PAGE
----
Does Biden have a concrete answer for Latinos?
During an event in Nevada over the weekend, the former vice president and presidential candidate struggled to answer the most pressing questions from the Hispanic community.
Looking ahead to the November election, Democratic candidates are still missing the point when it comes to Latino issues.
And we are no longer talking about the fact that the only Latino candidate had to give up the race, or that the campaign plans of most of those who remain are still a little flimsy.
We're talking about their ability to speak directly to the community, answer its questions, and not choke on words in the process.
Proof of that were the random answers former Vice President Joe Biden gave to leaders of the Hispanic community in Nevada last weekend.
At a town hall meeting at Rancho High School last Saturday, the candidate who has led the polls nationwide was unable to give an objective answer to key questions such as his intention to pass comprehensive immigration reform during his first 100 days in office, or his commitment to include Latinos in his cabinet.
According to the Nevada Independent, Biden avoided questions posed by moderator Hector Sanchez Barba, executive director of Mi Familia Vota, refuting to give exact numbers or solid proposals on critical issues such as deportation.
“There’s a simple reason for this. It’s a simple proposition,” Biden said. “Latinos make up 25 percent of every single solitary person in school in America. The idea that we are not going to have overwhelming representation of Latinos and Latinos in my cabinet says we’re not going to move forward as a country. You are the future of this country.”
In this way, the candidate was mechanically repeating the political rhetoric with which the Hispanic community in the country has been approached even before the 2016 elections, promising to always take us into account but not explaining how.
While he tried to shed light on the deportation process, promising "that only immigrants who have committed felonies would be deported during his administration," that he would increase the number of refugees admitted to the country to 125,000 and that he would put an end to the separation of families, Biden could not promise that immigration reform would be introduced in his first 100 days in office.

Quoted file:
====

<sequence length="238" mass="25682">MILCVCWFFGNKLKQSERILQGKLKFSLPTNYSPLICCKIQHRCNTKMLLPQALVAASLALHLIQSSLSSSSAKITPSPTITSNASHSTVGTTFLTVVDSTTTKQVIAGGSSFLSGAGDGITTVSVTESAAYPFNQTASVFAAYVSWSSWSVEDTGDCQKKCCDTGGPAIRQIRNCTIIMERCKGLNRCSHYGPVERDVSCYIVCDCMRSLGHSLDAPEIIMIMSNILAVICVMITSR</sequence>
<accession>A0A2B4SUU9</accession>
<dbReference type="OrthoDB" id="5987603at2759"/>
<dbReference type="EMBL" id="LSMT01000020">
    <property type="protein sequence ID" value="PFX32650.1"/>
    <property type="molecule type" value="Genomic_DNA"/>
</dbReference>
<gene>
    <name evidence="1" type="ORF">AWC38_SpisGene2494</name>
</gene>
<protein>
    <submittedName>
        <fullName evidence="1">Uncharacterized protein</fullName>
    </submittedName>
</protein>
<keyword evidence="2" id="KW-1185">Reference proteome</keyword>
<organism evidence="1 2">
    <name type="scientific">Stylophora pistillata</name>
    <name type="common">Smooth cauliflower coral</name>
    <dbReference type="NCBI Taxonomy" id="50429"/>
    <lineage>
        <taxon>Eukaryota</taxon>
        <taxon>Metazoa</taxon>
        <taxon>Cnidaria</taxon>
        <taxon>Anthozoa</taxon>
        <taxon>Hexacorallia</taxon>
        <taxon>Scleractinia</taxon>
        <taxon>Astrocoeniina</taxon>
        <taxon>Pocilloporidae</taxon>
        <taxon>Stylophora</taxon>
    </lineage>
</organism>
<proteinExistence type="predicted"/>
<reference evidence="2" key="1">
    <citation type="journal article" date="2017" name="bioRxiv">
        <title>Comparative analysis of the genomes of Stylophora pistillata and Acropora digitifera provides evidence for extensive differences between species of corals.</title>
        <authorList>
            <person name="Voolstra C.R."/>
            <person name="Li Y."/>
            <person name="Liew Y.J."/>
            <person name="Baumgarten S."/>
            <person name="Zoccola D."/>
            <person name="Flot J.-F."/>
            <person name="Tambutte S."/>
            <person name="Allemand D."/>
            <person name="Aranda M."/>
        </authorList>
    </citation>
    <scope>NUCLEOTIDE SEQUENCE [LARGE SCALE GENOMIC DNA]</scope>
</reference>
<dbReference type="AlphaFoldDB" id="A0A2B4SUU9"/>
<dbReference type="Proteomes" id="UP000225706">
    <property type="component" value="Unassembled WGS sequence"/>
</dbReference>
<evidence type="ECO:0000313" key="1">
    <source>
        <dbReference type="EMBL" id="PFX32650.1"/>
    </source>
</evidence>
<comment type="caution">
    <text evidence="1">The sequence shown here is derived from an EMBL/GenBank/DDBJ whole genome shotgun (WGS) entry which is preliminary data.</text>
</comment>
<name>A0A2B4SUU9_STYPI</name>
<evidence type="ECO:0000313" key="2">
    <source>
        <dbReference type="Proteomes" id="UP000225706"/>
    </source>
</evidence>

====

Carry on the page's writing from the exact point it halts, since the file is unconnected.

"I can't guarantee it in the first 100, it will be sent in the first 100, but I can't guarantee it," he said.
While the former vice president's political project includes the introduction of immigration reform during the first 100 days of his administration, approving it is a different matter. According to Isabel Aldunate, Deputy Director of Strategic Communications and Press Secretary for Biden's Hispanic Media, the candidate "cannot commit to passing legislation within the first 100 days because he acknowledges the need to work with Congress (especially one whose Senate is Republican-controlled) and is being honest with the American people about that."
"Congress is subject to many variables including the upcoming Senate and House elections. It is dishonest to promise legislation will be passed and Joe Biden has always valued transparency and honesty," she added in an email.
In a conversation with the Biden campaign, AL DÍA asked: "Why should Latinos vote for Biden?"
Laura Jimenez, Director of the National Latino Vote, answered: “Latinos should vote for Joe Biden because a Biden presidency would represent a sea change from the current status quo."
In an email, Jimenez added that, after being terrorized for the past 3 years, "the Latino community recognizes that we are in a battle for the soul of the nation and are at a moral and political crossroads."
"The Latino community knows and respects Joe Biden, and knows that he will prioritize the issues that are important to them. Furthermore, Biden’s ideas and policies to help the Latino community are realistic and doable as opposed to the empty promises that both Donald Trump and other candidates have put forth,” she concluded.
The former vice president's participation in the town hall meeting is part of a shared effort by some candidates to try to get the Latino vote within days of the Iowa Caucus.
During the same weekend, former South Bend Mayor Pete Buttigieg also made an effort to convince members of the Latino Culinary Union that his campaign takes into account the priorities of Hispanics.
According to the Washington Post, Buttigieg advocated "a path to citizenship for all 11 million undocumented people in the country," and promised to reinstate the Deferred Action program as soon as he steps into the White House.
However, as the midterm elections showed, the range of priorities of the Latino community continues to be overlooked.
Health care, education, and quality of life are key priorities for Latinos, who see far beyond the immigration proposals used by the Republican campaign to take over the opposite bench.
Perhaps that's why the Independent Senator from Vermont has the most Latino support.
After incorporating key figures for the community such as Bronx Representative Alexandria Ocasio-Cortéz, Sanders has increased his support in the Hispanic community by 7%, according to figures published by Morning Consult on January 7.
One way or another, it seems that there is still no candidate who understands a mass of voters who could radically change the results next November.